This month, the public is invited to enjoy free admission and a host of special activities from 10 a.m. to 4 p.m. on Jan. 27 and 28. Pilgrim Hall’s “Hometown Salute” will include musical performances, children’s programs, treasure hunts for all ages, and an opportunity to share local memories of Plymouth.

Activities on Saturday include “Hometown Favorites.” Share your favorite Plymouth photograph, document, or memory to add to a digital community collection. Bring in a photograph, letter or other scannable material that reflects “what Plymouth means to you,” or come with a brief story to be recorded and archived.

From 2 to 4 p.m. “Music in the Hall” will invite visitors to enjoy local musicians and light refreshments in the museum’s original gathering place. And at 2 p.m. the Cordage Ensemble will feature clarinetist Marguerite Levin and players on flute, oboe, and bassoon in a program of new and classic chamber music.

On Sunday at 10 a.m., the “Wampanoag Coloring Book Workshop” presented by the Herring Pond Wampanoag Tribe and The Community Arts Collaborative will feature a newly launched coloring book consisting of stories from the Herring Pond Wampanoag, illustrated by artist and tribal member Quincy Harding. Enjoy readings, coloring, crafts, songs, and other activities for families and youngsters presented by tribal members and local artists.

At 11 a.m., “Jill & The Beanstalk” will be performed by Rosalita’s Puppet Show. Puppeteer Charlotte Ann Dore presents an original adaptation of the famous fairytale in a show including handmade marionettes and opportunities for interaction with children aged 3 to 9.

At 2 p.m. music educator David Coffin will present “Music in The Hall: Life at Sea,” featuring the voices of sailors, whalers, and fishermen in a participatory program that reveals the life they pursued at sea. All ages welcome.

And at 3 p.m., local singer-songwriter Abigail Vail will showcase her original country-style compositions on guitar.

This week and beyond

Monday, Jan. 22

Uva Wine Bar, at 46 Main St., hosts “Metal emboss workshop – sailboat,” an invitation to create your own unique metal embossing. An instructor will teach participants the necessary skills from 7 to 9 p.m. Tickets are $40 and can be purchased here.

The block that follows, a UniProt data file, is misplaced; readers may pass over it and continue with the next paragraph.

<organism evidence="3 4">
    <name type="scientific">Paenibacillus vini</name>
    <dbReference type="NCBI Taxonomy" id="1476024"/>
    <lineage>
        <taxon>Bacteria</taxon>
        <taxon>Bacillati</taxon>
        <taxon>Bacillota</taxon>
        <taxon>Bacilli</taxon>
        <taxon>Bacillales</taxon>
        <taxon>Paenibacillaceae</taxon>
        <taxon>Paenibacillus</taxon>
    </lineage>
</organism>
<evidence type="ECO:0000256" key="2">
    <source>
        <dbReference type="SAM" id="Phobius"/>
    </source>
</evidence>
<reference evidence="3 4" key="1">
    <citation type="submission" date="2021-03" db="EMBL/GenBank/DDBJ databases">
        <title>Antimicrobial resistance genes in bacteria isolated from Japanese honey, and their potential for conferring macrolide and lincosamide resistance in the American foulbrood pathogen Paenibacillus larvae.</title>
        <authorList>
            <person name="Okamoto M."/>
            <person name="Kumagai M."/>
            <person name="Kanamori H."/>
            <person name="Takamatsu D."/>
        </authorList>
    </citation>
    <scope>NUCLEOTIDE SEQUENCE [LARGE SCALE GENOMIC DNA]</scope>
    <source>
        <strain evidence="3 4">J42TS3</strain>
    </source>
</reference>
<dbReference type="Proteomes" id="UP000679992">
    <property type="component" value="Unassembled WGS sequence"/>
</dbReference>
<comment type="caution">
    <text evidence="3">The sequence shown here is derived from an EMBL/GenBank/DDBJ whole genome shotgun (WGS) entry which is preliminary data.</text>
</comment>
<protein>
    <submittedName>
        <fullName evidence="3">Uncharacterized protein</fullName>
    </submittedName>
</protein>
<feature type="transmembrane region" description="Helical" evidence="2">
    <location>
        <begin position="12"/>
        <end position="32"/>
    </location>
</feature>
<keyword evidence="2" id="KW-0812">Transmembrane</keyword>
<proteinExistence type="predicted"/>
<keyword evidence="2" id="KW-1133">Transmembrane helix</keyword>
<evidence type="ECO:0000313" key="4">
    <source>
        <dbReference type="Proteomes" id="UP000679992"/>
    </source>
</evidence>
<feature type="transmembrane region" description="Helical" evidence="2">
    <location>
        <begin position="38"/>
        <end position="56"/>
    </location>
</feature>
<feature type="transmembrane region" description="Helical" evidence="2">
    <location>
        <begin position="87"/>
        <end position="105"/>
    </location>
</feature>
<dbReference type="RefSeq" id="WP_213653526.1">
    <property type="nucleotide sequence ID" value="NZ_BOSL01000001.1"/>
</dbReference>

Plymouth Public Library hosts author Jennifer Keishin in an online celebration from 7 to 8 p.m. of her new book, “So Fetch.” Published on Jan. 16, the book is described as the story of one of the most iconic teen comedies of all time, “Mean Girls.” Register here.

Tuesday, Jan. 23

Plymouth library hosts “Books and Babies” from 11 to 11:30 a.m. This program engages babies and their caregivers in 30 minutes of stories, bounces, fingerplays, and songs. Disguised as a fun way to spend time with your baby in a group setting, this program actually focuses on early literacy practices that will help your baby get ready to read.

Plymouth G Pub, 101 Carver Road, offers free comedy with Mike Murray and Friends, from 7 to 8 p.m., in the taproom.

Uh-oh, it sounds like the experts want us to retire. A virtual “author talk about retirement” will be offered by Rajiv Nagaich, author of “Your Retirement: Dream or Disaster,” an elder law attorney and retirement planning expert. The event will be hosted by Plymouth Public library from 2 to 3 p.m. We foresee naps in lawn chairs while waiting for our turn on the pickle ball court. Register here.

Wednesday, Jan. 24

Steve Dubin will lead a free workshop on being a podcast guest at the library on Jan. 24. Credit: (Photo by Steve Mason)

“Be a Podcast Guest Star,” a free workshop led by Steve Dubin of Plymouth-based PR Works, takes place from 9 to 10 a.m. at the Plymouth Area Chamber of Commerce, 100 Armstrong Road. Participants are asked to RSVP.

Inspired by Benjamin Franklin’s Junto club, the Plymouth Library’s Philosophy Group addresses a different philosophical question at each session. Discussion will take place in a casual setting with no judgement, in the library’s craft room from 6 to 8 p.m. “If you’re interested in improving yourself and the world around you,” the library says, “this is the group for you!”

Thursday, Jan. 25